Cultural Survival Quarterly Magazine

 

Indigenous Rights Organizations Come of Age

On August 9, 2008, the International Day of Indigenous Peoples, Amazonian Indigenous Peoples across eastern Peru, organized by the Inter-ethnic Association for the Development of the Peruvian Rainforest (AIDESEP), held a massive but peaceful demonstration. They paralyzed road and river transportation, closed a hydroelectric plant, and blocked the output of oil and gas pipelines.

A Mixed Aftermath for Peru Protests

Intense political repression and violence has continued in the wake of the June 5 protests in Peru, which resulted in the deaths of at least two dozen Indigenous people in Bagua Province of northern Peru. Violence continued in June, when government officials stormed the Petroperú oil facility in Bagua Province.

The Poetry of Politics

Haunani-Kay Trask is an Indigenous Hawaiian poet, scholar, and activist recognized in the United States and abroad for her leadership in the Hawaiian sovereignty movement and her use of the written word as one of the tools to support that movement.

The Doctor Is the Medicine

Medicine has existed as long as people have existed in the world. So, too, have the elders, who learn throughout their lives how to use medicine to help their families and communities. The elders begin their study of medicine by learning about the remedies, most of which are plants. After this, they specialize in different medical techniques.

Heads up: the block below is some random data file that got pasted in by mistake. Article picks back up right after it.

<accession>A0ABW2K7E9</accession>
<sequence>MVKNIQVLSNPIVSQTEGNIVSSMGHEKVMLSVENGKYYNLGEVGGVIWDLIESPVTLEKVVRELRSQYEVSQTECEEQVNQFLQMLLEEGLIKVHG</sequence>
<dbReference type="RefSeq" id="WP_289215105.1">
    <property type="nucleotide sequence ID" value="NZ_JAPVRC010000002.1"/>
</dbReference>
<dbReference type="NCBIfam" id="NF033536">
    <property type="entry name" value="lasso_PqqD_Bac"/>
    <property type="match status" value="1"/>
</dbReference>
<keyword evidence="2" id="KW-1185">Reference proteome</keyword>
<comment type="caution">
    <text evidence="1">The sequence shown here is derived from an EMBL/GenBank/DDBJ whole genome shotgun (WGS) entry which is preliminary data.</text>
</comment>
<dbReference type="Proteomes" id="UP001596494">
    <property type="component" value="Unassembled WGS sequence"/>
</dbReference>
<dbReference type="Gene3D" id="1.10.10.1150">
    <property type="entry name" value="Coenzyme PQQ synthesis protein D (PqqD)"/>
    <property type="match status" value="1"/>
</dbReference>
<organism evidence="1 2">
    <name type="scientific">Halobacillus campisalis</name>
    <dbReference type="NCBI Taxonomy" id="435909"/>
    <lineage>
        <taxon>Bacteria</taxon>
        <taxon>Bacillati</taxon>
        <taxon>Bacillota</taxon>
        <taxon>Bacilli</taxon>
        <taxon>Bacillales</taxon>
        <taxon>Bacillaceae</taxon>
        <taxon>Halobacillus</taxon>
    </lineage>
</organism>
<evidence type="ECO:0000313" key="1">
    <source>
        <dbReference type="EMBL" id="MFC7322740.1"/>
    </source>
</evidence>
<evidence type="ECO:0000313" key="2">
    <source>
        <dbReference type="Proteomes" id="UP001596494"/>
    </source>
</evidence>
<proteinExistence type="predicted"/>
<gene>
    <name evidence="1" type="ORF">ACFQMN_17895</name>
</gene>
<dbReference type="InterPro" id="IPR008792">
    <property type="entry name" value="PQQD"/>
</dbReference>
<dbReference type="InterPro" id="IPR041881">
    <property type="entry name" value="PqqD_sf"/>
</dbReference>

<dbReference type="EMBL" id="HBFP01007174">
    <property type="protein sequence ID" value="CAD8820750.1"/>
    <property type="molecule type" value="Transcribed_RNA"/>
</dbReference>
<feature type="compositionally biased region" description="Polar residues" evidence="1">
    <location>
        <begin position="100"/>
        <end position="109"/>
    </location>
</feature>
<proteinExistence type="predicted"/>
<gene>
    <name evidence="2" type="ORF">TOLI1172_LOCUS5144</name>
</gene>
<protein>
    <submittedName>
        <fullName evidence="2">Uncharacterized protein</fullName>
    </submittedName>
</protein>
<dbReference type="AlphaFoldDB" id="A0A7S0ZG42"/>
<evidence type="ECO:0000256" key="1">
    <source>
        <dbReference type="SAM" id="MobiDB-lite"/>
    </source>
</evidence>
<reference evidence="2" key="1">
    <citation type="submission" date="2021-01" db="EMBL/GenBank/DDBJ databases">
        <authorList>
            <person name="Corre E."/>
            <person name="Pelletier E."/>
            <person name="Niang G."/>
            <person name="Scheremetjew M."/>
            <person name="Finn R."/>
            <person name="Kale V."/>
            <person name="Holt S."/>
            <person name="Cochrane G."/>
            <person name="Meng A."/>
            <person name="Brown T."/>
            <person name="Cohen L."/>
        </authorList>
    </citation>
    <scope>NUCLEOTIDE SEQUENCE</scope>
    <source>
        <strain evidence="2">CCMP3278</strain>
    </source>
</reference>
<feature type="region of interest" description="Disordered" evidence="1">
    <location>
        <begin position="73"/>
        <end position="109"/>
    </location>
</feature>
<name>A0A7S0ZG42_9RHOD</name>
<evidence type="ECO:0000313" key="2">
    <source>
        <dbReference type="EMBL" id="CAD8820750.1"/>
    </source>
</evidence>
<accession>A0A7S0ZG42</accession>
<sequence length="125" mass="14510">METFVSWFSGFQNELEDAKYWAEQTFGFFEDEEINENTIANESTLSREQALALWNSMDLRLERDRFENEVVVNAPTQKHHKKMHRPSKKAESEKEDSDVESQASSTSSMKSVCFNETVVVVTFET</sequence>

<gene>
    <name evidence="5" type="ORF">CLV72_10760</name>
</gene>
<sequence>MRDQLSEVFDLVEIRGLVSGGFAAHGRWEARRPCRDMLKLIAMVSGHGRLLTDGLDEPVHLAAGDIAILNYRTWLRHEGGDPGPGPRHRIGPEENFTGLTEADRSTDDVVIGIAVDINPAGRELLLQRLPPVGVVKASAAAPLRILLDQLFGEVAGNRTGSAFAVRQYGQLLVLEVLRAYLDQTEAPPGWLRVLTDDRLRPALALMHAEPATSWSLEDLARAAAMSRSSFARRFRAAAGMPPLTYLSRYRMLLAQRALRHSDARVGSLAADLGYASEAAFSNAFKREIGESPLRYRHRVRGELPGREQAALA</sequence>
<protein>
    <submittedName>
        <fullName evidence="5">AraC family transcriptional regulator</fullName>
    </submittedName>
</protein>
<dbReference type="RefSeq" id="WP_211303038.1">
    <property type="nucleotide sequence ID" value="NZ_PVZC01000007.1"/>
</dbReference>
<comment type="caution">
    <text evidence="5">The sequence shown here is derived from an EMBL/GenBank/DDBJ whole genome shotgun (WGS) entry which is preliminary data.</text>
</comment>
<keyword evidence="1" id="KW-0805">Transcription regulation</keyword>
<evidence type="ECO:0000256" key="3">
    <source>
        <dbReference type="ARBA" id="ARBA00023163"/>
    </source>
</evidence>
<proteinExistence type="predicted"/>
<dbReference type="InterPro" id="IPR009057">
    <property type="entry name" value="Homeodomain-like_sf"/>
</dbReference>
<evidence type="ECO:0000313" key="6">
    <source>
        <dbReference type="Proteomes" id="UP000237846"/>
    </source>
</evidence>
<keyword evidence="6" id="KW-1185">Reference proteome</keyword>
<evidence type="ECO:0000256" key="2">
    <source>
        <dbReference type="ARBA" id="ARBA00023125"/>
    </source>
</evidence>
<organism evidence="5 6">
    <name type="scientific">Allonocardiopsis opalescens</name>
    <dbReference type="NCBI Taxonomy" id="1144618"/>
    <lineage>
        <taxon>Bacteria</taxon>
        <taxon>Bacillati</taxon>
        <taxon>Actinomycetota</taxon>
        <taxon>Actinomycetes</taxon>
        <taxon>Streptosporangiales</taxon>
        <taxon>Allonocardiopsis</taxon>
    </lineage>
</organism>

Performing Dreams

On the morning of August 8, 1984, seven elder men in the Xavante community of Etéñhiritpa, known as Pimentel Barbosa in Portuguese, slipped quietly from their houses. Each followed the path that passes behind the arc of beehive-shaped houses, discretely making their way to the marã, a secluded forest clearing used for ritual preparations.

The Lever of the Law

An Interview with Deborah Macedo Duprat de Britto Pereira.

The Parinai’a Still Live in the ‘Ró

Dzahadu te mo Dzahadu te mo ‘rópoto mono mono wa hã dzahadu te mo ‘rópoto mono mono wa hã dzahadu te mo Dzahadu te mo Dzahadu te mo

Saving the Cerrado

The Cerrado today is seen as an area for agro-industry and for raising cattle. To open more space for monocrop soy cultivation and cattle ranching there has been tremendous deforestation of the Cerrado. And now the government plans to produce biodiesel from sugarcane grown in this area. Mato Grosso is viewed as a state with great potential for developing the biofuels industry.

Future, Tense

One of the most significant developments in Brazilian Indigenous Peoples’ land rights took place in March, when the country’s Supreme Court issued a decision on the Raposa do Sol Indigenous territory in northern Brazil.